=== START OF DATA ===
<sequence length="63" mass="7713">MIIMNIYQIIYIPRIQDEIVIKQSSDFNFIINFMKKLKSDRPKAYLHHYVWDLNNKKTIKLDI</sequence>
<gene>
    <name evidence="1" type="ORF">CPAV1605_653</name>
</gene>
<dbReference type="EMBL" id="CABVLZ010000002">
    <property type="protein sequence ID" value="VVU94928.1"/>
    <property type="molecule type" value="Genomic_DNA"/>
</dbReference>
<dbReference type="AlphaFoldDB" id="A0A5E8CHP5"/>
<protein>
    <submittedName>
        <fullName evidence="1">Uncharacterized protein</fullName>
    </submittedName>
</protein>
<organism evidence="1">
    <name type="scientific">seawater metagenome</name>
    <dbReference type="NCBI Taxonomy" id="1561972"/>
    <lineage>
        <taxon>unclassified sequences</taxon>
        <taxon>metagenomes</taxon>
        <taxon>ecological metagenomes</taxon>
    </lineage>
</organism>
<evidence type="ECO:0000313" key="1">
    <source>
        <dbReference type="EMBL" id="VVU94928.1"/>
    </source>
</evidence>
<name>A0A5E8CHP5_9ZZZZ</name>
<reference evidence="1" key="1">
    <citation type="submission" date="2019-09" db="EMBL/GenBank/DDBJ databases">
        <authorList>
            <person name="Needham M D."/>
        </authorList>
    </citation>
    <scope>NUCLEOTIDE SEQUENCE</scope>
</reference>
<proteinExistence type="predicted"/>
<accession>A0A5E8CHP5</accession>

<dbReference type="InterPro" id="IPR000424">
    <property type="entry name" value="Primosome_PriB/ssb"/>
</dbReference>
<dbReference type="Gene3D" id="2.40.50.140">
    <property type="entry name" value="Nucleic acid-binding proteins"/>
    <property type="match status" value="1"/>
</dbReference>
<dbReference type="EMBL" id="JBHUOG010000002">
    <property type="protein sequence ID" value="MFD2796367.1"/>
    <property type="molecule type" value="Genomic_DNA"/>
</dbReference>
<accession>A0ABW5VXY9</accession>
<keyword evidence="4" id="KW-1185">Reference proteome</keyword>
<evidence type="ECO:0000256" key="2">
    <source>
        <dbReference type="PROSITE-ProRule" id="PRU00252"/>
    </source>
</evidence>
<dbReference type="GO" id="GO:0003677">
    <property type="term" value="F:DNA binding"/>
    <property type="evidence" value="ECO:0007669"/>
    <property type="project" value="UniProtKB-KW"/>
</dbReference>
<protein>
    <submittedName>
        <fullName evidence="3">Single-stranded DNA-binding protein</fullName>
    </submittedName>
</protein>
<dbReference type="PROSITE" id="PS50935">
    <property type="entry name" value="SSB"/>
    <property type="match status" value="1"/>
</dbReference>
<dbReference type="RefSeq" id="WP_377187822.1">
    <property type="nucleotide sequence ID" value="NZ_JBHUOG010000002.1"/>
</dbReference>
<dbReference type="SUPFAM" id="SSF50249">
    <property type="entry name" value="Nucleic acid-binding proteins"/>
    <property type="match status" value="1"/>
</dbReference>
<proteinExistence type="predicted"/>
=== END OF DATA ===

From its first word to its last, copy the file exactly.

<sequence length="63" mass="7713">MIIMNIYQIIYIPRIQDEIVIKQSSDFNFIINFMKKLKSDRPKAYLHHYVWDLNNKKTIKLDI</sequence>
<gene>
    <name evidence="1" type="ORF">CPAV1605_653</name>
</gene>
<dbReference type="EMBL" id="CABVLZ010000002">
    <property type="protein sequence ID" value="VVU94928.1"/>
    <property type="molecule type" value="Genomic_DNA"/>
</dbReference>
<dbReference type="AlphaFoldDB" id="A0A5E8CHP5"/>
<protein>
    <submittedName>
        <fullName evidence="1">Uncharacterized protein</fullName>
    </submittedName>
</protein>
<organism evidence="1">
    <name type="scientific">seawater metagenome</name>
    <dbReference type="NCBI Taxonomy" id="1561972"/>
    <lineage>
        <taxon>unclassified sequences</taxon>
        <taxon>metagenomes</taxon>
        <taxon>ecological metagenomes</taxon>
    </lineage>
</organism>
<evidence type="ECO:0000313" key="1">
    <source>
        <dbReference type="EMBL" id="VVU94928.1"/>
    </source>
</evidence>
<name>A0A5E8CHP5_9ZZZZ</name>
<reference evidence="1" key="1">
    <citation type="submission" date="2019-09" db="EMBL/GenBank/DDBJ databases">
        <authorList>
            <person name="Needham M D."/>
        </authorList>
    </citation>
    <scope>NUCLEOTIDE SEQUENCE</scope>
</reference>
<proteinExistence type="predicted"/>
<accession>A0A5E8CHP5</accession>

<dbReference type="InterPro" id="IPR000424">
    <property type="entry name" value="Primosome_PriB/ssb"/>
</dbReference>
<dbReference type="Gene3D" id="2.40.50.140">
    <property type="entry name" value="Nucleic acid-binding proteins"/>
    <property type="match status" value="1"/>
</dbReference>
<dbReference type="EMBL" id="JBHUOG010000002">
    <property type="protein sequence ID" value="MFD2796367.1"/>
    <property type="molecule type" value="Genomic_DNA"/>
</dbReference>
<accession>A0ABW5VXY9</accession>
<keyword evidence="4" id="KW-1185">Reference proteome</keyword>
<evidence type="ECO:0000256" key="2">
    <source>
        <dbReference type="PROSITE-ProRule" id="PRU00252"/>
    </source>
</evidence>
<dbReference type="GO" id="GO:0003677">
    <property type="term" value="F:DNA binding"/>
    <property type="evidence" value="ECO:0007669"/>
    <property type="project" value="UniProtKB-KW"/>
</dbReference>
<protein>
    <submittedName>
        <fullName evidence="3">Single-stranded DNA-binding protein</fullName>
    </submittedName>
</protein>
<dbReference type="PROSITE" id="PS50935">
    <property type="entry name" value="SSB"/>
    <property type="match status" value="1"/>
</dbReference>
<dbReference type="RefSeq" id="WP_377187822.1">
    <property type="nucleotide sequence ID" value="NZ_JBHUOG010000002.1"/>
</dbReference>
<dbReference type="SUPFAM" id="SSF50249">
    <property type="entry name" value="Nucleic acid-binding proteins"/>
    <property type="match status" value="1"/>
</dbReference>
<proteinExistence type="predicted"/>